The Neuroscience Program makes use of classrooms all over the University, but has its home base in the Levin Building, with classrooms and offices for the Neuroscience Program Director, Associate Director, Lecturers and Program Coordinator (Room 122). This is also where students go for Neuroscience Program Advising, available either walk-in or by appointment. The Levin Building also houses offices for many of the Neuroscience Program’s core faculty.
Our most unusual and specialized teaching space is the Neurolab, a roomful of wires and equipment with 10 fully functioning stations for a variety of electrophysiological experiments using intra- and extracellular recording with sharp and suction electrodes. Electrical activity is one of the features of neurons that make neuronal signaling possible, and these are the tools we use to observe this activity directly. All stations have digital data acquisition to computers which are also used for software simulations and other exercises. The Neurolab is used for three NRSC/BIBB courses: Cellular Neurobiology (NRSC 2110/BIBB251), Experimental Methods in Synaptic Physiology (NRSC 3492/BIBB492), and most recently Music and the Brain (NRSC 0060/BIBB060), a freshman seminar. The Neurolab also plays host to other groups interested in learning about how these kinds of experiments are conducted, ranging from elementary and high school groups to Neuroscience Boot Camp, a summer program for lawyers, writers, educators and other professionals who want to learn about the impact of neuroscience on their respective fields.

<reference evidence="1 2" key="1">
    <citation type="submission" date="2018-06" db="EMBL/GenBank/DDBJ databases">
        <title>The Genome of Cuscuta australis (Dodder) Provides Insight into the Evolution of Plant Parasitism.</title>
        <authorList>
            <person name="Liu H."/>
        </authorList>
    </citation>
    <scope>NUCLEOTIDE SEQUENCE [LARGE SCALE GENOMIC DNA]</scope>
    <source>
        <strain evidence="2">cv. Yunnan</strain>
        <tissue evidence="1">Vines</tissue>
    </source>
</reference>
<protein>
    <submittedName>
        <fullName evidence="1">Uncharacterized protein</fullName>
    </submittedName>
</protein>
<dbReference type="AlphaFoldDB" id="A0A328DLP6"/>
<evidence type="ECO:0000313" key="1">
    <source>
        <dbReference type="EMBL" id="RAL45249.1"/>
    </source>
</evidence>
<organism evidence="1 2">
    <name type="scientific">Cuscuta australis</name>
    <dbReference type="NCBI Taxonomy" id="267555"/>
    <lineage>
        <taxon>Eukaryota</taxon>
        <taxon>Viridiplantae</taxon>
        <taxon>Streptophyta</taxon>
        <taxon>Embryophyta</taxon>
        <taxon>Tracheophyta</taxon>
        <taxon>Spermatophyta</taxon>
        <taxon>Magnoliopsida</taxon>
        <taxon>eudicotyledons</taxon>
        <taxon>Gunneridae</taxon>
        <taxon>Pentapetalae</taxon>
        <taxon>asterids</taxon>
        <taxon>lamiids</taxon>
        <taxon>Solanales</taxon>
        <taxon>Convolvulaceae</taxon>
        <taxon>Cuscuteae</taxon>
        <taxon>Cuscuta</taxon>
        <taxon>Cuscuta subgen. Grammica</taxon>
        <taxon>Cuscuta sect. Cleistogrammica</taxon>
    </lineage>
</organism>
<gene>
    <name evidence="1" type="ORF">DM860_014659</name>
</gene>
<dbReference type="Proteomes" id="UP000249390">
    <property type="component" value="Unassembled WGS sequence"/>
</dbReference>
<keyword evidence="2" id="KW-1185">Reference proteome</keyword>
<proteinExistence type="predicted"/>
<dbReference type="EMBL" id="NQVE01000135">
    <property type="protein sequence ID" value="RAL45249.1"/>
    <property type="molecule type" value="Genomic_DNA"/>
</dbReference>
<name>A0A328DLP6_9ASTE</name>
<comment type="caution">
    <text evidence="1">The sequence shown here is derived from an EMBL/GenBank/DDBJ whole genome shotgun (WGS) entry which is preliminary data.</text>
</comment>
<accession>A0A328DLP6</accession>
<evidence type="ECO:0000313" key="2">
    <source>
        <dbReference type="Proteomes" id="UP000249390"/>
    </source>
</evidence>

About the banner: More than perhaps any other field, neuroscience operates at multiple levels of analysis and description. Students in our department do research ranging from cellular and molecular studies to cognitive psychology. From left to right: A. The molecular structure of voltage-sensing region of the Shaker-A potassium channel. (Image generated by MK) B. Cultured hippocampal neurons stained to distinguish mature neurons from neuronal precursor cells. (Gyujae Choi and Marc Dichter) C. Sharp electrode recordings of Aplysia neurons from Penn’s Neurolab (Mike Kaplan) D. The brain of a zebra finch, overlaid with intracellular recordings taken from nucleus HVC of the song system during presentation of auditory stimuli (Composite picture by Marc Schmidt; neural traces by Mike Lewicki). E. Zebra finches. F. The goal of all of this research is explaining behavior, including the behavior of neuroscientists.